Goji berries have become popular in the West because of their reputed potential for increasing health and longevity. While there is still not a lot of hard scientific evidence regarding their benefits, goji berries may be useful for the prevention or treatment of numerous serious diseases. If you would like to use goji berries, you may find that they are not always easy to find. Your best quick option will be to visit your local Asian market. If you cannot find any there, consider using one of the goji berry substitutes below instead.
Table of Contents
- Your best bet: Dried cranberries
- A decent second choice: Blackberries
- In a pinch: Raspberries
- Other alternatives
- Must-read related posts
Your best bet: Dried cranberries
The antioxidant value of food is typically quantified by its Oxygen Radical Absorbance Capacity (ORAC) value. There are several similarities that make dried cranberries an excellent substitute for goji berries.
Like goji berries, dried cranberries are very rich in antioxidants with an ORAC value of 9,090. While goji berries do have higher concentrations of vitamin A and protein, cranberries have a greater range of nutrients, including many not found in goji berries. Cranberries have decent levels of vitamin K, potassium and cryptoxanthin. None of those are present in goji berries to any significant degree.
Also important is the fact that dried cranberries are more similar in taste to goji berries (an earthy tart flavor that borders on sourness) than most other potential substitutes. Like goji berries, cranberries are red and will have a more similar appearance and texture when compared to other alternatives.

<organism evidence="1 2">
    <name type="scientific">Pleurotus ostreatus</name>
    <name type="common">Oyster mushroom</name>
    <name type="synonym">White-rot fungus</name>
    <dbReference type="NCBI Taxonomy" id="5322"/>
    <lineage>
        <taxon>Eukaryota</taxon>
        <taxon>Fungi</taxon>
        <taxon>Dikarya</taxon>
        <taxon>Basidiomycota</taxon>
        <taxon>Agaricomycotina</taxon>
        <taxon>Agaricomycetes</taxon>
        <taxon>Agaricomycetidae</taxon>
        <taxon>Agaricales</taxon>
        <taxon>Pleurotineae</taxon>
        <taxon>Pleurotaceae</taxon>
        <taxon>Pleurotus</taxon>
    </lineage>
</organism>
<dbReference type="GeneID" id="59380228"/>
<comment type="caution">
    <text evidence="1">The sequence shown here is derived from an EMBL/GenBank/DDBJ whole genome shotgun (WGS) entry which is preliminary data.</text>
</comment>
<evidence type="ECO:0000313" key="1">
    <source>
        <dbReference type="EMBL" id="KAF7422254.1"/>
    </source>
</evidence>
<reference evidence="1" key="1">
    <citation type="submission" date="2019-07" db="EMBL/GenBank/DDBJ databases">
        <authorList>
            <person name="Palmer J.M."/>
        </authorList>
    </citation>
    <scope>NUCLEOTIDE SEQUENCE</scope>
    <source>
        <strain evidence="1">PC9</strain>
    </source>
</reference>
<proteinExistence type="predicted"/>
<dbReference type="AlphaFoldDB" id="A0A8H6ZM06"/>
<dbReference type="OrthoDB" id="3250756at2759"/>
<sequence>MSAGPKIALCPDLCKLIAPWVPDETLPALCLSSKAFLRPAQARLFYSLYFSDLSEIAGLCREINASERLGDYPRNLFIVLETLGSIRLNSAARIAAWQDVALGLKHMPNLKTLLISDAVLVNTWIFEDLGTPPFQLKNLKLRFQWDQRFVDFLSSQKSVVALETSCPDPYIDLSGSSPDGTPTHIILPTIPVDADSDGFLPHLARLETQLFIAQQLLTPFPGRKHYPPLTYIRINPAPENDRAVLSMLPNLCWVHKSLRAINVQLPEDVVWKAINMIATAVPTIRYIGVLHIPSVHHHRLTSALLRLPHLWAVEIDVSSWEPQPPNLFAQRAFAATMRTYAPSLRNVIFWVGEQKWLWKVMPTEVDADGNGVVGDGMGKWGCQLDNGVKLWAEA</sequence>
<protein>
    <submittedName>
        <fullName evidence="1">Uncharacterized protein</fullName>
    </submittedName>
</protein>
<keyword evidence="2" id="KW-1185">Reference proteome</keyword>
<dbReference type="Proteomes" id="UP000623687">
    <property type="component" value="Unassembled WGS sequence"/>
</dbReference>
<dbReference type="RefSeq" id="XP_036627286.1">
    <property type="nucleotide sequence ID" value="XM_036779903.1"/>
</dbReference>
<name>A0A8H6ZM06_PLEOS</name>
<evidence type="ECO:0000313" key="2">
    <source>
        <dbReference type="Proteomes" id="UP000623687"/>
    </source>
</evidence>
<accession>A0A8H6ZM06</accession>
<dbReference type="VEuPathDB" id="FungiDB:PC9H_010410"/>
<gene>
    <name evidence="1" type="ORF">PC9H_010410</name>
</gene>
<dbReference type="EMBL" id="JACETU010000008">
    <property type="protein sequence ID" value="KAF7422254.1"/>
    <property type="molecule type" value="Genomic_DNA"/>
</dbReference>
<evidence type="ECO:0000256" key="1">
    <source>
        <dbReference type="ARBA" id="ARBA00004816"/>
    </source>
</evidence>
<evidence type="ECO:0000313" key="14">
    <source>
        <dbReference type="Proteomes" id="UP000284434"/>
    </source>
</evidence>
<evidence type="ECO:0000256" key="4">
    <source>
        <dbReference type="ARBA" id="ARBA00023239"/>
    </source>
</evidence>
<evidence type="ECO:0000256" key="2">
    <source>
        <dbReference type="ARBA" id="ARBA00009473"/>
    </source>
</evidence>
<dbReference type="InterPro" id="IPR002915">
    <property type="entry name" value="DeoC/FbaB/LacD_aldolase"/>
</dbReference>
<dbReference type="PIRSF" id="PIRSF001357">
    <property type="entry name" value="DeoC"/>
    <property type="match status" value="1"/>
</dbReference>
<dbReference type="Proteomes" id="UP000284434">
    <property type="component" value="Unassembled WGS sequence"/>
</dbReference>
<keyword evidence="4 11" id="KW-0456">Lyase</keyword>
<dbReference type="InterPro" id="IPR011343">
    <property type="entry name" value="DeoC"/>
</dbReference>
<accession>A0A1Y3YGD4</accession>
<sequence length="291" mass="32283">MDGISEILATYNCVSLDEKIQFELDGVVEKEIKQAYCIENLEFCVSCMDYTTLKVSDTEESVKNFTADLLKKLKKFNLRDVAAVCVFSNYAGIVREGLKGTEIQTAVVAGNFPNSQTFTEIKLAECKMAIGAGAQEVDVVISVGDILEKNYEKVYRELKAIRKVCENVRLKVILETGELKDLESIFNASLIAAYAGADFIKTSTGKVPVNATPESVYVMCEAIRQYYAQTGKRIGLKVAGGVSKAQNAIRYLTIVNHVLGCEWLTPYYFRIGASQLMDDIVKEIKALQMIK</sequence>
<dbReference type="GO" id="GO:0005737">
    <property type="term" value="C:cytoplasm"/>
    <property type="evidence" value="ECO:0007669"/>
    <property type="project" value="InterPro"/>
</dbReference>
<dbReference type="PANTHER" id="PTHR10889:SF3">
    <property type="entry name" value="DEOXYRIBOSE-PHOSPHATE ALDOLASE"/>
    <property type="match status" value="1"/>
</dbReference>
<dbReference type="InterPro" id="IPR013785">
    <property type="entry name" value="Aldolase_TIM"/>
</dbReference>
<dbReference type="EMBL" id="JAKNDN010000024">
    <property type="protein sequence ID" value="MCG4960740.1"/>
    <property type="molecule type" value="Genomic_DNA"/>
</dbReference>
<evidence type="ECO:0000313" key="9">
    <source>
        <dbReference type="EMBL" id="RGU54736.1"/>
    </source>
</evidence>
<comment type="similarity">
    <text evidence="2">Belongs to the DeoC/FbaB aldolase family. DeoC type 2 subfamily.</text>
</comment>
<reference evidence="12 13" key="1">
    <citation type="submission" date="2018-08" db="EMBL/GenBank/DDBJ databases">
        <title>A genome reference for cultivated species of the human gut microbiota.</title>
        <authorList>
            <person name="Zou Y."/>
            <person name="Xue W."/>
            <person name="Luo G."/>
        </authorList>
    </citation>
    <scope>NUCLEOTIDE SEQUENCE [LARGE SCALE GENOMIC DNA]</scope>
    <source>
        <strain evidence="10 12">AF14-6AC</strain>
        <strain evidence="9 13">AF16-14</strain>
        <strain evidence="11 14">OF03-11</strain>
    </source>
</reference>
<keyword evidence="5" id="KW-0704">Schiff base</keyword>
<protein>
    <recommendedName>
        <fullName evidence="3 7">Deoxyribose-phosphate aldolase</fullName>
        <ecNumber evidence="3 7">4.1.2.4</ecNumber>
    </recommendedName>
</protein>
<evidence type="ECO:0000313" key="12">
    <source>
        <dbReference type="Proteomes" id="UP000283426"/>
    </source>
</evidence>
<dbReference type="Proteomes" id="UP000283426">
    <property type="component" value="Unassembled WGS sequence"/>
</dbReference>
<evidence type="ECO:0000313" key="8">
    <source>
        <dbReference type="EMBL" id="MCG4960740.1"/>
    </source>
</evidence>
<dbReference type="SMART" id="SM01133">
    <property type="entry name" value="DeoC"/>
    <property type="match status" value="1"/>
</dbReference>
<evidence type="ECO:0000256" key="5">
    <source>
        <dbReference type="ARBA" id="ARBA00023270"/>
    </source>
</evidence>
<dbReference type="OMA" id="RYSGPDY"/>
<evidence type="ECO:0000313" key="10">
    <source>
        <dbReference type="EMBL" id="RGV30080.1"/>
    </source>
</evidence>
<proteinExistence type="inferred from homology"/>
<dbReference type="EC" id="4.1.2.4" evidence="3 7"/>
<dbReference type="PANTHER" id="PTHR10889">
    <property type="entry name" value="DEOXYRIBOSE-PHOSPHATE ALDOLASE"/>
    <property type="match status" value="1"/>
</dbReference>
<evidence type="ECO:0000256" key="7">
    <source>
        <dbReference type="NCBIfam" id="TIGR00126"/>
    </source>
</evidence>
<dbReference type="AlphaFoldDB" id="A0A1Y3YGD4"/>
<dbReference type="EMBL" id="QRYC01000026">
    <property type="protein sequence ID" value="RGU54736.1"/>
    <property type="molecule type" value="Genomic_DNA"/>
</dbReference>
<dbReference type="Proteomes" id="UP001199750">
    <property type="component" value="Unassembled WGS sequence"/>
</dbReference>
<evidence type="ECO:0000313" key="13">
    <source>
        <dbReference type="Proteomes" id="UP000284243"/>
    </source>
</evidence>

Use dried cranberries as a 1:1 substitute for goji berries in any application.
A decent second choice: Blackberries
Goji berries have an ORAC value of 3,290 which places them above many fruits, including blueberries and apples. However, blackberries have a considerably higher ORAC value at 4,669. If you want to eat goji berries purely for their nutritional value, an equivalent amount of blackberries can provide many of the same benefits, including high levels of vitamin C.
Blackberries are also good sources of antioxidants and fiber. The fiber can help to promote weight loss. They do not contain as much protein as goji berries, nor is their appearance similar; however, they can still be used in many of the same applications including as an addition to cereals.
Use blackberries as a 1:1 substitute for goji berries. Note that since dried blackberries are not very common, you will have to use the fresh fruit in most cases. This means that you will be adding more moisture and sweetness to your dish than you would get from goji berries. As a result, fresh blackberries may not be an ideal substitute in all dishes.
In a pinch: Raspberries
Raspberries are another fruit that contains a higher antioxidant capacity when compared to goji berries. They contain polyphenols called ellagitannins that provide their antioxidant properties. With an ORAC value of 5,065 raspberries also rank higher than both blueberries and blackberries in terms of their antioxidant capacity. Raspberries are rich in both fiber and vitamin C, like goji berries. Raspberries and goji berries are both red and both can provide a tart fruitiness in some applications.
Like blackberries, raspberries are most commonly found only in their fresh form, so they may not always be the perfect dried goji berry substitute. If you do use them, you may have to adjust your recipe to compensate for the additional moisture. Raspberries can also be sweeter than goji berries, so you may have to adjust sweeteners in the recipe as well.
Use raspberries as a 1:1 substitute for goji berries.
Both dried and fresh blueberries are familiar and relatively easy to find. While they have the lowest ORAC value of any of the options mentioned above, they are still highly nutritious and full of antioxidants. They can serve as an acceptable substitute in most preparations that require goji berries. Dried sour cherries can also work, as they’ll have a similar tartness.